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We Finally Have a Tree

Jilda and I are NOT early celebrators of Christmas. In fact we're more like Loretta Young, in the old black and white Christmas movie "The Bishop's Wife," who put their tree up on Christmas Eve.Jilda on Sleigh

We'd planned to go last Saturday, to pick out a tree, but obstacles kept popping up and Jilda said, "We'll go tomorrow (Sunday)." 

That was before we watched the weather forecast which called for winds out of the north at near hurricane force, snow showers and an outside temperature cold enough to turn your tongue into a Popsicle if you were foolish enough to stick it out at someone. Note to self - keep tongue in mouth.

There are many times the weatherman points to globs of green, yellow, and dark red things on the TV screen and jabbers about impending "bad weather". Oftentimes they overreact, but they nailed Sunday's forecast.

As the coffee brewed Sunday morning, I looked out the garden door toward the barn and saw snow blowing horizontally. When I stepped outside for an old fashion weather report, I cursed the weatherman under my breath for being right.

Later in the day we bundled up as tight as link sausages and headed off to the tree farm. We arrived just after they opened the gates, and no other customers were in the parking lot. The tree-digger-upper-guys were bundled up and wore ski masks which made them look like liquor store bandits. When they heard me shout - "Is anybody home?" they peeked their heads out of the heated shed, and they didn't look too happy to see us.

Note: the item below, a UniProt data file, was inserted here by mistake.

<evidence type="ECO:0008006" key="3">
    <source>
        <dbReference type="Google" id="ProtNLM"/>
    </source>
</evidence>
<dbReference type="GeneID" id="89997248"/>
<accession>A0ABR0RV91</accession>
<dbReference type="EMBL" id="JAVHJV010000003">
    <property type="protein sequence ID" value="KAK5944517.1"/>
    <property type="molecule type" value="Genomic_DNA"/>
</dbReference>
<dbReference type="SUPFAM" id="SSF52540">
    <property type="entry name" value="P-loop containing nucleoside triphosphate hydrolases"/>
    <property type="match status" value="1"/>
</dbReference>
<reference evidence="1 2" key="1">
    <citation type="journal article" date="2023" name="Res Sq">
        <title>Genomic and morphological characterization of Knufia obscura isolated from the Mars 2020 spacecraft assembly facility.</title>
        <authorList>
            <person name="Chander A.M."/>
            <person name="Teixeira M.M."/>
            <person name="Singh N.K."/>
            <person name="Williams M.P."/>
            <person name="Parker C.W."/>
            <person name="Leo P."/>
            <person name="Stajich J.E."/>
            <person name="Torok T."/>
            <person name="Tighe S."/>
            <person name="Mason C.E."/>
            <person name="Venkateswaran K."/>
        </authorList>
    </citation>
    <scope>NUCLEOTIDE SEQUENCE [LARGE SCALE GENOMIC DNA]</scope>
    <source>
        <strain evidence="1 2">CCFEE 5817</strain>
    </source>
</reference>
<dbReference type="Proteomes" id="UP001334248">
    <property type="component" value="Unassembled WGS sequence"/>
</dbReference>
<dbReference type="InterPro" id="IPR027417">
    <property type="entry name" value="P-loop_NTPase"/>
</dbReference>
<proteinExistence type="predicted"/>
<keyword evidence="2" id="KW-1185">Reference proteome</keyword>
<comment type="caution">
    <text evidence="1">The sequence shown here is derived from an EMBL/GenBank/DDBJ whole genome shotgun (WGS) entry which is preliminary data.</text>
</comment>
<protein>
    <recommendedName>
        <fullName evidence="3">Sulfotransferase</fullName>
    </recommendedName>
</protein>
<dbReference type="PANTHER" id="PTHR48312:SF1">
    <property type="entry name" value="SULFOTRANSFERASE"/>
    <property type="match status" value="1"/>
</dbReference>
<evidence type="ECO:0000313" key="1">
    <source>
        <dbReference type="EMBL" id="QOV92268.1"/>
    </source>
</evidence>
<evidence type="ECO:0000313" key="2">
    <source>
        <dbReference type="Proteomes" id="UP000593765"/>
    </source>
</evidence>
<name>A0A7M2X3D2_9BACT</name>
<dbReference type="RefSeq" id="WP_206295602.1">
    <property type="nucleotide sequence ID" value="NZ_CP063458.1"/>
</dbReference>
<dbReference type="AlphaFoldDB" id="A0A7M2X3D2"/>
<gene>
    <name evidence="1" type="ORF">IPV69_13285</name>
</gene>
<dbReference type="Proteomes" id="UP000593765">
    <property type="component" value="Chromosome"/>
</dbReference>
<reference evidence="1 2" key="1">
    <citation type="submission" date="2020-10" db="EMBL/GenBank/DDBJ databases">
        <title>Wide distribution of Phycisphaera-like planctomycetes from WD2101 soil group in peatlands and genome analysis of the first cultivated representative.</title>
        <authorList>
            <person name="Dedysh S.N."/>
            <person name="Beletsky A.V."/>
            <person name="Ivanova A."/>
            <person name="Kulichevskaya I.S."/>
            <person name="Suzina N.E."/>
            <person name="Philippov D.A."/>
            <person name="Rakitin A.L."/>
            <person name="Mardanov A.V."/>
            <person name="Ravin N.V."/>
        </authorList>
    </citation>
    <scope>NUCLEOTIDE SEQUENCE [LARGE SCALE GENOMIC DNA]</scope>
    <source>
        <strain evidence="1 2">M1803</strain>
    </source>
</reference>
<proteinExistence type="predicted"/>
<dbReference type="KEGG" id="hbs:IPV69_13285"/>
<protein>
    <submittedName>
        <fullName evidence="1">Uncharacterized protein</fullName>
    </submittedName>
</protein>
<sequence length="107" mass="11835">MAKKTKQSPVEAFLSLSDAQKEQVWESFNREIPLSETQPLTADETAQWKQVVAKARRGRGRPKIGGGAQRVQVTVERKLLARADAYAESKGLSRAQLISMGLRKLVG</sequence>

Once I started moving around, I actually began to feel my feet. Jilda loves cold weather, which is a character trait that I blame on the fact that her family lived in Chicago during her formative years. 

My macho streak wouldn't allow me to whine about the cold, so we ambled off into the howling snow-flecked wind as if we were strolling arm and arm down the Vieux Carre in July.

I found a good looking tree and shouted over the sound of the wind to Jilda - THIS ONE LOOKS NICE. A cloud of mist billowed from my mouth and I'm sure from a distance, it looked like my lungs were on fire.

Jilda liked the tree, but wanted to BROWSE a little more. My eyes felt like frozen grapes. After a while longer, we found a great Christmas tree and the young liquor store bandits dug that baby up and had it in the back of the truck in record time. I gave them a nice tip, but I doubt it kept them from dog-cussin' us for taking them away from their warm fire during the blizzard.

We went inside, and as we paid for the tree, the heavenly aroma of hot apple cider wafted up my frozen nose. One of the tree-guys poured us a cup, and we walked around the gift shop sipping our cider. 

I found myself thinking as we left the tree farm that I was glad we came Christmas tree shopping during the "great snow storm of 2010." My old friend John Hamilton Elliott, said it best -- "fun ain't cheap." If we had come on Saturday when the weather was nicer, I wouldn't have had anything to write about this week. 

Looking back, our little adventure put us both in the Christmas spirit. In fact, as we drove away from the tree farm, the tune to "It's Beginning to Look Like Christmas" drifted through my head, and I had to smile.


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